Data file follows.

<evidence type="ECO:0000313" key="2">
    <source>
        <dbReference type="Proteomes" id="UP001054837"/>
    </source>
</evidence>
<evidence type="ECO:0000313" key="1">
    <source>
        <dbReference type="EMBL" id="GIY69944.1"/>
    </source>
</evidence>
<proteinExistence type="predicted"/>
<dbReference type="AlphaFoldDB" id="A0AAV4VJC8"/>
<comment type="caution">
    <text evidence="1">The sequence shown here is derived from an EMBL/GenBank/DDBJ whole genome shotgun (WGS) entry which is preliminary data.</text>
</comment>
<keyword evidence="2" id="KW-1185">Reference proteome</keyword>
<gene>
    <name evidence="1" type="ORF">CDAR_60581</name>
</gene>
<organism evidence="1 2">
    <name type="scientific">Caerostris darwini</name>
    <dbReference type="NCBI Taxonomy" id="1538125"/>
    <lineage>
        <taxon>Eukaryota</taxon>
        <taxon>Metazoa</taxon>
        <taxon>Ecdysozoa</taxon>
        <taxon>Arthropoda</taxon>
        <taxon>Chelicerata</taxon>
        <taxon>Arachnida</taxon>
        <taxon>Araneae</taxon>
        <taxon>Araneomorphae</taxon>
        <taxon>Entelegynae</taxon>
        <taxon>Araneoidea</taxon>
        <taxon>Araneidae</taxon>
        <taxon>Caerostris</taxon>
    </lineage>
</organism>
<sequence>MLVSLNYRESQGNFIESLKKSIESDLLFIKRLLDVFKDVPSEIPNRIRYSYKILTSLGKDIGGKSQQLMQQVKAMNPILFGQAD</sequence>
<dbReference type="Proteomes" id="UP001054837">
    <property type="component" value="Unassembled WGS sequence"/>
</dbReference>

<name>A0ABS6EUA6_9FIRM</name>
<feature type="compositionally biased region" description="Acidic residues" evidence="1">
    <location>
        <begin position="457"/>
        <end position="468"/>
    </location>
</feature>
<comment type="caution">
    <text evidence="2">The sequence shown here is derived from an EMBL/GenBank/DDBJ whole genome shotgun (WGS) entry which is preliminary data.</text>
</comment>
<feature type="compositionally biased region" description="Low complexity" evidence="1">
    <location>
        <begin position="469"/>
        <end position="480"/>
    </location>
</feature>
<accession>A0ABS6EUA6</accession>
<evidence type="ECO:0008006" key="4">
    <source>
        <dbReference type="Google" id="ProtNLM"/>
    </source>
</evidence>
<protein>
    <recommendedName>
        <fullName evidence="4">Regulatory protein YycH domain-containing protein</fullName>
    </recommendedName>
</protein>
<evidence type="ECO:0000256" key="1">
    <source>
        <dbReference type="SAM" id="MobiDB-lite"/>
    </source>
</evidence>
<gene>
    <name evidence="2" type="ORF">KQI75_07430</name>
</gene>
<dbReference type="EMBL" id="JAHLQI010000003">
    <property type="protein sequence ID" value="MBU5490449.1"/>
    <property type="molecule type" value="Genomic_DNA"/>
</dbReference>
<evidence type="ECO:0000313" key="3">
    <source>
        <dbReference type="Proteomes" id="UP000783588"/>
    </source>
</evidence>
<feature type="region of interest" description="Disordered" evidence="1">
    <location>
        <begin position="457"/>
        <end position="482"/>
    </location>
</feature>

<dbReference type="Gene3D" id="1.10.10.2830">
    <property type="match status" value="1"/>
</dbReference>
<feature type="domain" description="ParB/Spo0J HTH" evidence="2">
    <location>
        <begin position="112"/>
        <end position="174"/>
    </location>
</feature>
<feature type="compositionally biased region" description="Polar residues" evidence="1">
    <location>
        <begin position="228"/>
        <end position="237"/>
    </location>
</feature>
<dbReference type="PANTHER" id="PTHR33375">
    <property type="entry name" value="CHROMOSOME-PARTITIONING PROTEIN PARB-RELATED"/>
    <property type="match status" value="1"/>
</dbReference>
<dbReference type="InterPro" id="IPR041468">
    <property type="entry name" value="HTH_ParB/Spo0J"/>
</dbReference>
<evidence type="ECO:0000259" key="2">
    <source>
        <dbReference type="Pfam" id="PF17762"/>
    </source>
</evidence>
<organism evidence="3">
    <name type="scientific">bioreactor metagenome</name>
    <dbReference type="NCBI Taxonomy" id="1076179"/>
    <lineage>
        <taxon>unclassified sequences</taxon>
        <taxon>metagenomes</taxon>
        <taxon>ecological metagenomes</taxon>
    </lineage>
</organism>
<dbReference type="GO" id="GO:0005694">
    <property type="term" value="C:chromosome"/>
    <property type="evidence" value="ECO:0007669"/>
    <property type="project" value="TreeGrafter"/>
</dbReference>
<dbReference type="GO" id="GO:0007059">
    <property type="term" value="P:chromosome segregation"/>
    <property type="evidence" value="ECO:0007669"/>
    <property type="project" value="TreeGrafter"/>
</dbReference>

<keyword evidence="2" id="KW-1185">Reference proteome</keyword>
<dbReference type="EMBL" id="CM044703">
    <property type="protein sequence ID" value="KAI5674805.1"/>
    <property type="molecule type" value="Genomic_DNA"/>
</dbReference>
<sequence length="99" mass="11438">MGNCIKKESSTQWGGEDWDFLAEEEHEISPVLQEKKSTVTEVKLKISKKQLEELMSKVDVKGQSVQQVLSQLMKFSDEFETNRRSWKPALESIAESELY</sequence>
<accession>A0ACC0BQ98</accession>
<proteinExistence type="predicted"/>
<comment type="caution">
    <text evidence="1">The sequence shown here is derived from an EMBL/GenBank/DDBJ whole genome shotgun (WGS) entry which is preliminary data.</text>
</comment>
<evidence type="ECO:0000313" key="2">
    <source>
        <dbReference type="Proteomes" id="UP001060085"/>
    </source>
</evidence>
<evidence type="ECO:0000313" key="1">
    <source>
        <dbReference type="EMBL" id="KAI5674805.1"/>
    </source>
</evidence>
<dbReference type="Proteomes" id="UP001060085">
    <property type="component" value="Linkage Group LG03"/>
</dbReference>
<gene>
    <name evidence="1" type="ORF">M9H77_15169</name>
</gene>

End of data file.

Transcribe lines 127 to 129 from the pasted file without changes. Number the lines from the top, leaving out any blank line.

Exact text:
</organism>
<dbReference type="GO" id="GO:0005694">
    <property type="term" value="C:chromosome"/>